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2015: Jonathan is eligible to run—Tapgun

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GIVEN that the three  Senatorial districts including the Southern District have produced governors for Plateau State, do you think rotation is still applicable and if so, from where?

When people talk about the Southern Zone having taken a turn, I don't understand. We are talking about a new Plateau State and under the new Plateau State, the Southern Zone is yet to produce a governor.

Even if we, for the sake of argument, refer to late Solomon Lar and myself who are both from that zone and had been governors in the old Plateau State which included the present Nasarawa State, the fact is that our combined periods in office never amounted to two terms of eight years as the Central Zone has had and as the Northern Zone is about to complete.

Lar was governor for four years and even though he was re-elected for a second term, he spent only three months before they were overthrown by the military. So he did not complete his tenure.

When the military were trying to hand over and we came in, I was in office for just one year and eight months and the military seized power again. Following the split of the state into two with the carving out of Nasarawa State and the subsequent hand over to a democratically elected government, the governorship moved to the Central Zone from where Joshua Dariye contested and won.

Shortchange by military
By virtue of what happened under the military, if I wanted to contest at that time (1999), I would have done so and gone ahead to serve eight years because the military took it that our period in office was not counted at all. This was proved when some of my colleagues wanted to contest at that time and they went to court which cleared them. That was why Segun Osoba contested, Abba Ibrahim of Yobe State contested, Jolly Nyame of Taraba State contested and they all served their terms.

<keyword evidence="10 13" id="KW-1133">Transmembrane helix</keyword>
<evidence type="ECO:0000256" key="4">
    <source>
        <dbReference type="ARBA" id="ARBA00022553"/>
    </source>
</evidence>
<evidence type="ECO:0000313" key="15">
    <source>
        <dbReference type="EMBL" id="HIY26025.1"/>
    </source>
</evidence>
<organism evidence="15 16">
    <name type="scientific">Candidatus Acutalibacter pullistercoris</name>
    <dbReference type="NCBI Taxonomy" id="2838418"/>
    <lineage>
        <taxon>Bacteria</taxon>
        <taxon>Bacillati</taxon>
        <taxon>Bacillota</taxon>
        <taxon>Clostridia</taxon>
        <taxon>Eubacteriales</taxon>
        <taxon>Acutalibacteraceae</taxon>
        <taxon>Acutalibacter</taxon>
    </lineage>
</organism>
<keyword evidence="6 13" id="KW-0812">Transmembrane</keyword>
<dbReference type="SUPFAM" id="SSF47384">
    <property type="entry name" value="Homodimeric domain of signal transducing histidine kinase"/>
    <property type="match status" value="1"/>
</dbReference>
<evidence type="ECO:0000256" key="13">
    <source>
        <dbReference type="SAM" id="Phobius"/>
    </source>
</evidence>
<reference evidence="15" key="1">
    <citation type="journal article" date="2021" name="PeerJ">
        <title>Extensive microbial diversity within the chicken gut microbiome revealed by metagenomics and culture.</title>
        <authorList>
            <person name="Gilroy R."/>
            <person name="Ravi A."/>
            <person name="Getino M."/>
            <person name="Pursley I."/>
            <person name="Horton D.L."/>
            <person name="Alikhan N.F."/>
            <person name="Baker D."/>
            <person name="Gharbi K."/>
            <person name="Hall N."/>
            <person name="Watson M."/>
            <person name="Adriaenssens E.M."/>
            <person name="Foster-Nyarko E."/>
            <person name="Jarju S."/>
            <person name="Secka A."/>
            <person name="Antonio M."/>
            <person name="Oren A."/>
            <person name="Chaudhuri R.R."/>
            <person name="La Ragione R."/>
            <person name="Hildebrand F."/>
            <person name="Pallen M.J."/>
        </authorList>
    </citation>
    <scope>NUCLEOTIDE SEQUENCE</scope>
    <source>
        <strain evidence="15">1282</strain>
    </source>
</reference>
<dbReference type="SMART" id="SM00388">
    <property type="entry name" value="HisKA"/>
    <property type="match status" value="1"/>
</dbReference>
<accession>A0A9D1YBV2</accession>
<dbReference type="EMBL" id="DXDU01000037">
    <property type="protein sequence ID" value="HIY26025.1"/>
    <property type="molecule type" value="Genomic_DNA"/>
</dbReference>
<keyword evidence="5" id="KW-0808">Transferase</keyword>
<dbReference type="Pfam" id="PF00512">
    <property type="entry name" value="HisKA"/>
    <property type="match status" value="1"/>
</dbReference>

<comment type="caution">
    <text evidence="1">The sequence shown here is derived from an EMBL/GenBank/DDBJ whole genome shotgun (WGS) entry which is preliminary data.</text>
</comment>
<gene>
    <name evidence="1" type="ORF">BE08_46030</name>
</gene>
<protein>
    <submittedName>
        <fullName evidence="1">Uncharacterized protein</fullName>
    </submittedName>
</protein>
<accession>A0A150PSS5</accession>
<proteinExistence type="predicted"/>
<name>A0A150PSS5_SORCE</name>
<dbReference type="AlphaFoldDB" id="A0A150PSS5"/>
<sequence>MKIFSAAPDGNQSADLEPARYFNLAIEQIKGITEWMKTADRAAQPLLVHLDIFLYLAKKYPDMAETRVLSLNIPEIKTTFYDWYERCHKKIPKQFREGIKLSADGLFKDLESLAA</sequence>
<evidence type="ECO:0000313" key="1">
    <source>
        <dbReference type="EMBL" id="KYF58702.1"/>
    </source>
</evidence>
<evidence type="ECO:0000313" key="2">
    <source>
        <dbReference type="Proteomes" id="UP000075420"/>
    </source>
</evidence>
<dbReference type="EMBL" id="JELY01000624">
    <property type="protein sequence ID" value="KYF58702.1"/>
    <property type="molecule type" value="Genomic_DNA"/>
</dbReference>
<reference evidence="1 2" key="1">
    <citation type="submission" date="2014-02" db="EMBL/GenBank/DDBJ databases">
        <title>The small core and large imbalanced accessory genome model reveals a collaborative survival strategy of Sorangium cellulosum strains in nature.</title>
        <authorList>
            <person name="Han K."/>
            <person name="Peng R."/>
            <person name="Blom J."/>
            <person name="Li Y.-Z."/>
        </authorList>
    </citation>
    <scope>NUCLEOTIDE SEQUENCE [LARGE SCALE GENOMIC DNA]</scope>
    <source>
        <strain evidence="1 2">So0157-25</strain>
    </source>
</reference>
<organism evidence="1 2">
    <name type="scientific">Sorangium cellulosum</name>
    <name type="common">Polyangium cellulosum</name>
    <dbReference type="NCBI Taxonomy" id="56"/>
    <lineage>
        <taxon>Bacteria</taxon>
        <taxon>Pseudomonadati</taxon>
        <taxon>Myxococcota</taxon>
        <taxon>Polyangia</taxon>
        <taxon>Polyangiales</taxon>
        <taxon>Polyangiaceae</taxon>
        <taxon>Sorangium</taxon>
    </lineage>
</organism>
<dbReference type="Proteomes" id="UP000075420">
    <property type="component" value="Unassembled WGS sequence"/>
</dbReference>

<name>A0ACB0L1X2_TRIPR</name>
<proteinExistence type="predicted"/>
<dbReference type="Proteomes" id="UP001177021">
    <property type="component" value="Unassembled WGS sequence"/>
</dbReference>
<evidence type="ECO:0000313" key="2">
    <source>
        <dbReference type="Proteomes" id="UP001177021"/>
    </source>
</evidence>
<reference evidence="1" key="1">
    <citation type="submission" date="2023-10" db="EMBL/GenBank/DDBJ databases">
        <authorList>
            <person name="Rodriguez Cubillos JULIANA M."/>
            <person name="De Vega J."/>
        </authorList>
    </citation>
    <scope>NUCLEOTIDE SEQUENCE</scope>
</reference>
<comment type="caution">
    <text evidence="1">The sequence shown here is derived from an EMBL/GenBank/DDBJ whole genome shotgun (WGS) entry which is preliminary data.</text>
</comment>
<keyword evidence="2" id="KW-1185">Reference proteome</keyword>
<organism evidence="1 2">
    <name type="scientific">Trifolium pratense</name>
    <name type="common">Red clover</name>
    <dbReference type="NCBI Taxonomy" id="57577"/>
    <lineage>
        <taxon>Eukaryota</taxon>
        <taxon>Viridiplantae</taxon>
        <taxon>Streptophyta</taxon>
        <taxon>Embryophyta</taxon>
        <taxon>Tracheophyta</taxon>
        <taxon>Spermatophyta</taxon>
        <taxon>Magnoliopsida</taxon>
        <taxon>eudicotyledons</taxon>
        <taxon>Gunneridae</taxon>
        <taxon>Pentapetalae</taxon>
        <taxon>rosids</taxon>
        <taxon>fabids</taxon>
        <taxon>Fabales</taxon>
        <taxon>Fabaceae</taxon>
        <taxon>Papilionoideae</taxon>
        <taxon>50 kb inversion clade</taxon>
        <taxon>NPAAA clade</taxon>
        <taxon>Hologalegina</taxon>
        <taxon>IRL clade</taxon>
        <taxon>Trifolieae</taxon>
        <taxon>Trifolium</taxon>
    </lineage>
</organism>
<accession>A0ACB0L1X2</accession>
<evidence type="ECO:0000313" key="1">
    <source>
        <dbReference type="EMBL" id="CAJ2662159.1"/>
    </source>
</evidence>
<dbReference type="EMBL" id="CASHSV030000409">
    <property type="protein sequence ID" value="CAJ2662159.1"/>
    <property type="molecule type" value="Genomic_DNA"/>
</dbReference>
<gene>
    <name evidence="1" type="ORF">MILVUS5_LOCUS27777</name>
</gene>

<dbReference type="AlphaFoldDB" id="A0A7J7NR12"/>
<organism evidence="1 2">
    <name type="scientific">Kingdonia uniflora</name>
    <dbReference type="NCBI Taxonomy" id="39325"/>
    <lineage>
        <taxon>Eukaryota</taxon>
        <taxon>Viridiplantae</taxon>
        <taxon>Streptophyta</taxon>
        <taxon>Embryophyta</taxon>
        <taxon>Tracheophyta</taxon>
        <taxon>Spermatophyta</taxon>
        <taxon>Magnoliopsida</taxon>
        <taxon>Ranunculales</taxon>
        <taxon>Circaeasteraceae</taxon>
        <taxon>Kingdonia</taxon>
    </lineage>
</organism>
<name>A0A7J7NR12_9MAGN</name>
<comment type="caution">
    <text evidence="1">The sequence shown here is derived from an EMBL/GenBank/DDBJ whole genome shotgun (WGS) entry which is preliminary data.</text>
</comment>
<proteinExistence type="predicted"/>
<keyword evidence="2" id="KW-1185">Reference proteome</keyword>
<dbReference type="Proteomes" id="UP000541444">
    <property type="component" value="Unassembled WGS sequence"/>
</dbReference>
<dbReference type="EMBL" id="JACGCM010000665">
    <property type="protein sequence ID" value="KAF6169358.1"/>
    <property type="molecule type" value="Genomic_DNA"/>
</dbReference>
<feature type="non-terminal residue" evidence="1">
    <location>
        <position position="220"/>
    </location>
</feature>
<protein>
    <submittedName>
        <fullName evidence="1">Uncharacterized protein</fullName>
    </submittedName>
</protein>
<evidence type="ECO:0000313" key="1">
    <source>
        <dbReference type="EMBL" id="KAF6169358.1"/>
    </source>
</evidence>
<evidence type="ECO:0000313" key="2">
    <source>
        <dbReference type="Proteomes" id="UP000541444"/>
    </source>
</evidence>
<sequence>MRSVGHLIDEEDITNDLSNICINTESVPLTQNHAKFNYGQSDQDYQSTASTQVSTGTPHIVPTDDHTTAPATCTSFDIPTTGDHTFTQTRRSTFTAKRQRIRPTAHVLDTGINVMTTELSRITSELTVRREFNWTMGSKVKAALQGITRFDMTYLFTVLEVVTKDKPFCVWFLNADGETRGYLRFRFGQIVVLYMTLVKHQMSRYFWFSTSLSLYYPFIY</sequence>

So, coming back to your question, virtually nothing has gone to the Southern Zone yet as far as we are concerned. Dariye served eight years, then it moved to the Northern Zone and the incumbent, Jonah Jang is almost going into his eighth year now.

For anybody to say the Southern Zone has had their turn, I think the person in not thinking properly. It is just fair, it is just equitable and natural that the position now should move to the Southern Zone so that the people there can have their turn. That apart, the whole idea behind the rotation of positions from place to place, is for equity, fairness and justice.

So even if we imagine that the Southern Zone has had its turn and the same zone has waited for 16 years will it be fair to take it to any of the two other zones? That is why I said those putting up that argument are out for mischief; they are trying to create unnecessary problems and I don't think we need it in this state.

We should be rational and honest in what we are doing. So in the spirit of fairness, justice and equity, the governorship should go to the Southern Zone this time around.

Some of the arguments that have been advanced is that there is no concrete agreement on the zoning thing and people cite the fact that aspirants from other zones also participated in the contest when those who got it were fighting for it.

Yes, there was no formal agreement on rotation and anybody is free to contest in exercise of his or her rights. But natural justice demands that there should be rotation to ensure that there is fairness to every zone in the state. That was the spirit behind the federal character principle in the constitution.